Does anyone have a good SIMD log approximation?

A lot of use use the fast SIMD exponential approximation that’s in the rack sdk: approxExp2_taylor5.

Does anyone happen to have a good equivalent fast approximation for log? Enquiring minds want to know!

update: oh, gee, I haven’t even tried rack::simd::log yet. that might be good enough… But still interested in a super fast approx.

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Rack contains a port of some of Julien Pommier’s mathfun library. The sse_mathfun_log_ps function is included.

This is what rack::simd::log uses.

It looks like it’s a parallelisation of the corresponding code from the cephes library by Stephen L. Moshier, so it’s likely to be pretty good.

What I would really like, and I haven’t researched it yet, is a fast approximation to pow(x,y), in the case where \{x,y\}\in[0;1].

I know Bruce would do this with a 2D lookup table with interpolation, and I will probably do this, but if ever someone has any ideas or pointers, I’m all ears!

I haven’t studied it in enough detail to understand it yet. But the cephes library powf does it by exponentation and log.

xy = ey log(x)

It’s not clear to me without studying it harder if some parts can be discarded if you have those constraints. Nor how easy it would be to parallelise it.

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out of curiosity (related to your statement): how would you convert rack::simd::float_4 pitch = rack::simd::exp(semitones * kLN2Per12f); using approxExp2_taylor5?

note: kLN2Per12f is std::log(2.0f) / 12.0f;

thanks

Oh, right you are. It’s so well abstracted in the lib that I missed that. tx!

true, but with newer stuff I try to use SSE approximations instead of lookup tables since that tends to be better behaved and fast. But only when I can figure it out.

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Well, let me wave my hands a little! The formula for pitch is pitch = k * exp2(CV). So so base 2 exponentiation is already closer to what you want. The value of k depends on the definition of pitch(0) and how you handle sample rate, etc… I would say look in VCV Fundamental VCO1 for how to do this. I copied that for my recent VCOs.

I do have an entire repo, separate from my “commercial” modules whose entire purpose is to show how to write a decent VCO. Here’s a place where I do that calculation: Demo/VCO3.cpp at main · squinkylabs/Demo · GitHub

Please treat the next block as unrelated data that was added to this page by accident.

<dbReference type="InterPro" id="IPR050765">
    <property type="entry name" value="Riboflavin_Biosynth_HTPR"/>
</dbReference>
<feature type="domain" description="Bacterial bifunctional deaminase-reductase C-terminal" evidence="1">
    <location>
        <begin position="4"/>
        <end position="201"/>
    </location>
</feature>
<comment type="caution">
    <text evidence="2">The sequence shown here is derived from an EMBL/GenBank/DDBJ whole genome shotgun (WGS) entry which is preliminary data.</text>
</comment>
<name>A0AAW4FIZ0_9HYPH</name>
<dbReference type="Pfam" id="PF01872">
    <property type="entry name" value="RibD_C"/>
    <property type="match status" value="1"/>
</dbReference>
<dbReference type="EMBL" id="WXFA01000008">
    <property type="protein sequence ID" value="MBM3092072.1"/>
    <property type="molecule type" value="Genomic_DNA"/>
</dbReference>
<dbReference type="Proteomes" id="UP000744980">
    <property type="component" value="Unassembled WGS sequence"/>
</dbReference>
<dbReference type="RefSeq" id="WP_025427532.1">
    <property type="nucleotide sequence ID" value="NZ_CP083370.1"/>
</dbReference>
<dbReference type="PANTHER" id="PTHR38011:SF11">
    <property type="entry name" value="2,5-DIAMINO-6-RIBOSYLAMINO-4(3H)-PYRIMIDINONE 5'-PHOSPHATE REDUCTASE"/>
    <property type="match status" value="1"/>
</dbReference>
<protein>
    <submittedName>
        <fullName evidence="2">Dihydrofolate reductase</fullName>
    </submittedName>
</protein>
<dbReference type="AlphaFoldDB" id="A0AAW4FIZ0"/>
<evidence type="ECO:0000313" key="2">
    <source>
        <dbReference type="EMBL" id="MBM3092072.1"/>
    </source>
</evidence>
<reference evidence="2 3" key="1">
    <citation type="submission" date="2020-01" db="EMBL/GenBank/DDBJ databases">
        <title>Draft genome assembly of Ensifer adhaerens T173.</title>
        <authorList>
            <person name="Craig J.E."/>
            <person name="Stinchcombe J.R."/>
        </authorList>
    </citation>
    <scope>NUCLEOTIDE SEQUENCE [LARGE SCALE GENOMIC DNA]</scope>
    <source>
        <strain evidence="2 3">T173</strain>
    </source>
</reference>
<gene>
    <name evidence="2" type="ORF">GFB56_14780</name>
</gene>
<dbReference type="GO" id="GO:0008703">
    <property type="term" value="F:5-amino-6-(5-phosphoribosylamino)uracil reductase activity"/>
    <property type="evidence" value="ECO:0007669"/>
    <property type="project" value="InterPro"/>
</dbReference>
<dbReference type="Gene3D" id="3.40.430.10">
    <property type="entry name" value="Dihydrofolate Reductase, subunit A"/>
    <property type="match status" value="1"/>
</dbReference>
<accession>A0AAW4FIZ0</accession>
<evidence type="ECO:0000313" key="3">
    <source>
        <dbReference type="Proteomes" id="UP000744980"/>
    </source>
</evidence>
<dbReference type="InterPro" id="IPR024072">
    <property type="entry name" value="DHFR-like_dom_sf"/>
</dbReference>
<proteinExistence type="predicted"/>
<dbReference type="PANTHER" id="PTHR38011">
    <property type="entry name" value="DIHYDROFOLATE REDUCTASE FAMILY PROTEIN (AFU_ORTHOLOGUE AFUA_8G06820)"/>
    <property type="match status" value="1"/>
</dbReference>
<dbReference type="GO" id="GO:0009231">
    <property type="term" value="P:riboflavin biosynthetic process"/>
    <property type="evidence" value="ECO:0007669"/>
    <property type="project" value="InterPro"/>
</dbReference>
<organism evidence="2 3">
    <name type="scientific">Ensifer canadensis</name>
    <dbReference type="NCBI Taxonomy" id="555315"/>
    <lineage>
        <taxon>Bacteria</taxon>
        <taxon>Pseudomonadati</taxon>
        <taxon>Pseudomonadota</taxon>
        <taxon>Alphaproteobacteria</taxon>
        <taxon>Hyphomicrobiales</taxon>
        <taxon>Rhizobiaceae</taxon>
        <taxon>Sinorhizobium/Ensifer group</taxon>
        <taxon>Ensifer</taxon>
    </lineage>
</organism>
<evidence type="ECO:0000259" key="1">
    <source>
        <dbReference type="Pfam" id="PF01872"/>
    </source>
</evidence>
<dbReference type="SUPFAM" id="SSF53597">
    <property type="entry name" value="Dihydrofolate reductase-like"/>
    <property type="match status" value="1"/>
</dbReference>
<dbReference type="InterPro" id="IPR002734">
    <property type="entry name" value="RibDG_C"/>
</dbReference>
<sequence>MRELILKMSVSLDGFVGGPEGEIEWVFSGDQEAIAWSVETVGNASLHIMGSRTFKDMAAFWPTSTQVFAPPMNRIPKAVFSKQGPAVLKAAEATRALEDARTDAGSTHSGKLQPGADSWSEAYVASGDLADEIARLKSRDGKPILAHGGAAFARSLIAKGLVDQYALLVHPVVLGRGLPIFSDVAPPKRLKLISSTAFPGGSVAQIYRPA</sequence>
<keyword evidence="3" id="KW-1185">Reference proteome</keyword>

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Thanks for the reply.

Not sure about this: Demo/VCO3.cpp at main · squinkylabs/Demo · GitHub

Isn’t pitch expressed in semitones? What 0-10 range means for pitch param? V/oct? Shouldn’t be -5/5 so? (else you won’t pitch down).

I’d like to do somethings like -+60 semitones, so param 0.5 = +0st and CV (-5/5v) will modulate it -+60 so.

Pitch in vcv is expressed in volts. Refer to the vcv manual for more on that. Since a volt is an octave, yes 1/12 of a volt is a semitone. What do you mean “not so sure about this”? you mean you aren’t sure the VCOs in that repo play in tune? Try them out. The code have been reviewed by many people, including Andrew himself. But by all means the first thing you should look at for reference is the source code for VCV Fundamental VCO. Well, first thing look at the spec in the manual.

sorry man, i’ve expressed bad myself :slight_smile: i meant: now sure about what 0/10 param values means related to pitch (due to configParam(PITCH_PARAM, 0, 10, 4, “Initial Pitch”):wink:

is it just a draft? or set “4” means +4v? what about “decrease pitch” so? that’s all :slight_smile:

Oh, that. It’s totally arbitrary. It is, after all a demo. Most of my real vcos have an octave, semitone, and fine control. But, in this case I think I meant that a setting of 4 means that zero volts outputs C4, which is of course the standard pitch. So that knob lets you transpose from the normal pitch down 4 octave to transposed up 6 octaves. The pitch cv input CV adds to this. It is bipolar, so covers a huge range.

I should note that even though this is a simple example plugin, this sort of pitch control is fairly normal. Most VCO do something similar.

Please experiment with any VCO. Measure the output pitch with one of the tuner plugins. Put in various voltages, move the knobs, and see what happens. Build one of the open source VCOs and debug it or log the internal numbers.

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